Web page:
Karen Friedland’s debut collection marks the long-awaited arrival of a poised, unique poetic voice. Wholly personal, Friedland waves her humanistic wand and conjures a collection of such cherished poetry, each poem reads like an intimate journal entry. Tender, melancholic gems like “The Wizard,” “Bait Dogs,” and “Babies in Jam Jars,” distill the human experience into moments of wistful reflection. Much like the late Mary Oliver, Friedland is a metaphysical poet who loves Earth’s creatures and lush landscapes. Places That Are Gone showcases poems through the author’s lens of the simplistic, sentient beauty of our natural world and how we live in it. Friedland is one of those rare poets who evoke the nostalgic warmth of the things that were and summon unbinding hope for all the things to come.
– Renuka Raghavan, author of Out of the Blue
Bite into it!
commanded the old man,
offering me a peach
at the Georgia roadside stand,
and when I hesitated –
“Just bite into it!”
And when I did
he smiled and said
“Isn’t she sweet?”
are usually female –
this one was left for dead
on a cold winter night
by Turtle Pond.
She had more than 60 bite wounds,
some hand-sewn with purple thread,
others still fresh, infected.
Sixty flashing sets of teeth
tore at this dog’s flesh,
and yet she wagged her stump-tail
when her rescuers came.
She was harmless, helpless
and will need six months of quarantine
because they don’t know how many dogs bit her.
All I can hold onto
is how grateful I am for her rescuers,
for the all-night animal hospital they raced her to
and even for the t.v. newswoman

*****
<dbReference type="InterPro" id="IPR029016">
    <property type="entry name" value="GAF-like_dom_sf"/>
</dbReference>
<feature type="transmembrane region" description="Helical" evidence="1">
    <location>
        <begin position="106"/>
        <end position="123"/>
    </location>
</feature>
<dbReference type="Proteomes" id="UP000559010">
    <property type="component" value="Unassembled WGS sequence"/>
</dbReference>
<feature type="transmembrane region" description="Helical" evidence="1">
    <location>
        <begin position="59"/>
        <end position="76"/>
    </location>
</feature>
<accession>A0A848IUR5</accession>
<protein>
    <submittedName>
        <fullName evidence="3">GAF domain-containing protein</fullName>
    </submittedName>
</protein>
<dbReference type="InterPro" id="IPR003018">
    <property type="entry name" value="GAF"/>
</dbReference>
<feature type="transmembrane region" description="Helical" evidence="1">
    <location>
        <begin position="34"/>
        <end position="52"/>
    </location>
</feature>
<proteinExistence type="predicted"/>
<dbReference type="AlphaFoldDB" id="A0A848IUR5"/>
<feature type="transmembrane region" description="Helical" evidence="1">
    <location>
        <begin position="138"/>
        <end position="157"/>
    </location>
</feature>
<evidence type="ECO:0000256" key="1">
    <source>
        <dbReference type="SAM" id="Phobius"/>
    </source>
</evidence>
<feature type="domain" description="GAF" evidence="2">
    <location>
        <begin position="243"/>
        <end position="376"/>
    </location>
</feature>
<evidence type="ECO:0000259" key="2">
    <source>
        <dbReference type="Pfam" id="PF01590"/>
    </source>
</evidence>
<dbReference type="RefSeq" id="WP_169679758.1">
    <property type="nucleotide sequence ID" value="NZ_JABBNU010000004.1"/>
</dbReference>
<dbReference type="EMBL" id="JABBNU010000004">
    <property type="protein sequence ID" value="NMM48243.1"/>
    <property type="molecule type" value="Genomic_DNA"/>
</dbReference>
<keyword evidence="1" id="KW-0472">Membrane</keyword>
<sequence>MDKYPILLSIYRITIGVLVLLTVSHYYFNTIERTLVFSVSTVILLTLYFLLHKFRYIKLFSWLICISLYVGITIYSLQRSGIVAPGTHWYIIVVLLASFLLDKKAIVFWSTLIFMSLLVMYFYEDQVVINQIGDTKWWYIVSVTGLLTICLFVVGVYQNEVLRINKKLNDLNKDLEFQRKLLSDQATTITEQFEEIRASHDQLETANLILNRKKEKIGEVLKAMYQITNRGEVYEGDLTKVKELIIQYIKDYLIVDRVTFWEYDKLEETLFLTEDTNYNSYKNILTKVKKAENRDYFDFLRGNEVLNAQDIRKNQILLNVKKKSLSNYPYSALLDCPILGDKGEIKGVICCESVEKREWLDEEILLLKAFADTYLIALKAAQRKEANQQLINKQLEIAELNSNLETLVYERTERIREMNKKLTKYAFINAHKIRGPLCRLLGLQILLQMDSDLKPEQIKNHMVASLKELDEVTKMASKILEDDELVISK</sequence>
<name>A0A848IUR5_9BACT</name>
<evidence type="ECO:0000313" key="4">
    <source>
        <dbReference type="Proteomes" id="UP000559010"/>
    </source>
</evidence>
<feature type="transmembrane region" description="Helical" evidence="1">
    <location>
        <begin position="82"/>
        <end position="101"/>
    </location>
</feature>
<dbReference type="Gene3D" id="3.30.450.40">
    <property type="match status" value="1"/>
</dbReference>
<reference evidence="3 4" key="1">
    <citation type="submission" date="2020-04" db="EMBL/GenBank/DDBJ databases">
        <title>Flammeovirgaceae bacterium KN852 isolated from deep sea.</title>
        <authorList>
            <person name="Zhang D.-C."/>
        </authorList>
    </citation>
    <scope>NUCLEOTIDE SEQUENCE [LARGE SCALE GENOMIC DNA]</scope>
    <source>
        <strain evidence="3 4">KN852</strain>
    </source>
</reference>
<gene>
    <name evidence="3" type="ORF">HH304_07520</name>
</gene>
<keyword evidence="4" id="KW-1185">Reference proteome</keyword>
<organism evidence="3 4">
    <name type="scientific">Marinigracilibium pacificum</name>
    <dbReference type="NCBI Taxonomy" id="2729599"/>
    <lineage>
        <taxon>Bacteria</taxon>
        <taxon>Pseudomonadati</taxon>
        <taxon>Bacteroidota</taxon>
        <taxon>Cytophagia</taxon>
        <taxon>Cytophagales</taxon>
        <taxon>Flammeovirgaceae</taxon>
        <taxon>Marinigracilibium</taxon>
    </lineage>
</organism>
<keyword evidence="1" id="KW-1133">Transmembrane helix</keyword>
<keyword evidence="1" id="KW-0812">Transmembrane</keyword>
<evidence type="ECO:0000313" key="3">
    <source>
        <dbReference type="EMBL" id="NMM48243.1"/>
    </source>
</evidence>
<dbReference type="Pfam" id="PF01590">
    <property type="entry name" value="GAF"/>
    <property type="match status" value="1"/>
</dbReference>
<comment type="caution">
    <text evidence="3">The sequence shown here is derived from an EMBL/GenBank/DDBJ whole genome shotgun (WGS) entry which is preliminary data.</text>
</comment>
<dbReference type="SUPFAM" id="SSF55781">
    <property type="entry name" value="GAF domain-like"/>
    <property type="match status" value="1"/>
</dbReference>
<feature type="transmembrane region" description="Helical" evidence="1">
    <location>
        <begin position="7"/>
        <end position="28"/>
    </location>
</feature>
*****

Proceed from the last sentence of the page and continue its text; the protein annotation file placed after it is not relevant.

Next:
who reported this story
that made me cry for days.
Pound the earth
does my neighbor Linda Burke,
in her quest to subdue it –
she hacks back tree limbs,
and plants tomatoes that fail
year after year after year.
And yet in spring,
Here she is, in the rain –
Pounding and pruning and hoping again.
Dust Bowl on TV
Look what you did,
You ripped up my protective coat –
15 inches of Buffalo grass –
and killed all the buffalo, too,
while you were at it.
You left my bare body exposed
to the wind and drought
which blew it away.
You killed the coyote
that kept the jack rabbits in check,
and then you killed them too, with sticks,
they ate the only green things left.
You killed your own cattle
when all you had to feed them was tumbleweed.
And then came the grasshopper plague
which you treated with poison, of course
and then the dead and dying children –
truly, it was biblical.
Proving once again
that every little thing
affects every single thing,
and you can truly count on humans
to destroy that chain,
over and over again.
Karen Friedland, a grant writer by trade, lives in a quiet neighborhood on the edge of Boston with her husband, two cats and two dogs. Her work has been published in Nixes Mate Review, Writing in a Women’s Voice, Sojourner newspaper and others. She is the interviewer for Cervena Barva Press, and is a founding member of the Poetry Sisters collective. She is proud to have recently had a poem selected by the Boston Poet Laureate to be displayed for 12 months at Boston City Hall.
Copyright © 2019 Karen Friedland
Cover photograph from the collection of Lauren Leja
All rights reserved. This book or any portion thereof may not be reproduced or used in any manner whatsoever without the express written permission of the publisher except for the use of brief quotations in a book review or scholarly journal.
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